JOE: THE PERFECT MAN by Rachelle Elie, directed by Adam Lazarus. Rating: NNN and UNICORN HORNS by Melissa Major, directed by Aleksandar Lukac (Crowning Monkey/The Cheshire Unicorn). Rating: NNNNN . Theatre Passe Muraille Backspace (16 Ryerson). To November 18. Pwyc-$25. 416-504-7529. Rating: NNNNN
There's nothing like watching a human train wreck in action.
If you're the type that takes pleasure in watching people suffer, you'll get a schadenfreudian kick out of Joe: The Perfect Man and Unicorn Horns , two performance-driven tragic comedies currently showing at Passe Muraille.
In the opener, Joe: The Perfect Man, Rachelle Elie plays modern-day buffoon Joe, a gap-toothed, 59-year-old schoolteacher (think Steve Carrell meets Stuart McLean) who wanders into an audition for Macbeth hell-bent on winning the title role. Joe isn't content to deliver a simple two-minute monologue.
Oh, no. He has to impress the director by performing the tragedy as a rock-opera ballet.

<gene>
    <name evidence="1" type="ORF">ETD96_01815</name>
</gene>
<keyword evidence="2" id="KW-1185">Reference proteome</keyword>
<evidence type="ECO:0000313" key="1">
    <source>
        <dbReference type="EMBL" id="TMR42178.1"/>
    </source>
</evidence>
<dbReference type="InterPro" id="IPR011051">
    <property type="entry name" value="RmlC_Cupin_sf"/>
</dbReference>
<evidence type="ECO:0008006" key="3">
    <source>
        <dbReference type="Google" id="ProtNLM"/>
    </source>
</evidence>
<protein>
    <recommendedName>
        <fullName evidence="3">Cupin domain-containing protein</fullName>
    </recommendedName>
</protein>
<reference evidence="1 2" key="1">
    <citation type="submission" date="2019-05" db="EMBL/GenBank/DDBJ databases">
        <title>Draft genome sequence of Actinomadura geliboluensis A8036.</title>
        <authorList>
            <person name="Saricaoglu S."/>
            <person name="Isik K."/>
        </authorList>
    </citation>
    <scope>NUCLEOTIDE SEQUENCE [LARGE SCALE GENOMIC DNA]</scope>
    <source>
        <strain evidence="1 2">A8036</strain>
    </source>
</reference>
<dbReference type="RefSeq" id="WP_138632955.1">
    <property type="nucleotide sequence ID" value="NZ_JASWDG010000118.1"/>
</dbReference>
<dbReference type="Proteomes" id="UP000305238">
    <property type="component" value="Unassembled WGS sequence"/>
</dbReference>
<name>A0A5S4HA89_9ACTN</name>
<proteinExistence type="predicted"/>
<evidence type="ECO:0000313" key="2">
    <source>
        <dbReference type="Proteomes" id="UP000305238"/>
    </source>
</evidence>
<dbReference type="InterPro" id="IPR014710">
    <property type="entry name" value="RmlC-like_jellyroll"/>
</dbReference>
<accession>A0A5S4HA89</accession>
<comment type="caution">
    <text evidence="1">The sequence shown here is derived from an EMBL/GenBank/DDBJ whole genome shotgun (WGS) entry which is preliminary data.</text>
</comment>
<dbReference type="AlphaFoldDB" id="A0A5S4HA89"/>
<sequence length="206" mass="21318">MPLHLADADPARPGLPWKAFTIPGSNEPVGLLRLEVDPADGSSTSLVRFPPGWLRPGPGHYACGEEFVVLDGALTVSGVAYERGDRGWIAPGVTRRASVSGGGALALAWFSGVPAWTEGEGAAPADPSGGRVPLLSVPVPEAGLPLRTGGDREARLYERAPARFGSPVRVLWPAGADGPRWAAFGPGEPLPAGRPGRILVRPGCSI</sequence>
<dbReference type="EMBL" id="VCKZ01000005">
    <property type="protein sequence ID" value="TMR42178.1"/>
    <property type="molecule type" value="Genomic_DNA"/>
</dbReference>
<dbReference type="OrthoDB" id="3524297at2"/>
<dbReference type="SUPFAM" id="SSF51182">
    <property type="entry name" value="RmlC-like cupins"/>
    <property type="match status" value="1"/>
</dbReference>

Under the direction of buffoon king Adam Lazarus , Elie reaches a zenith of silliness, especially in the rock-opera bit, which has Joe pulling out a smorgasbord's-worth of colourful noise-making devices and inviting audience members to whip Q-Tips, Rocky Horror Picture-style, into the fray.
Unfortunately, Joe's character is a little overblown at times, especially at the beginning, where verbal ticks (like an abrasive propensity to say "beeeubbs!") distract. Kinda feels like getting hit in the face with a giant pie, even if the crust is tasty.
The plot may not be exactly clear in Melissa Major 's surrealist play Unicorn Horns, but that doesn't matter. Major plays the androgynous Quiche, a wannabe actor who awakens after his/her 714th audition to discover that his/her husband has quite literally gone flat (as in paper-thin).
Major brings dark humour and a seemingly bottomless reserve of raw emotion to the role, and under the direction of Aleksandar Lukac , the pace never slackens. Major hops deftly from scene to scene - from ascetic doctor's office to grotty alley to dingy basement - until the play's surprisingly tender end.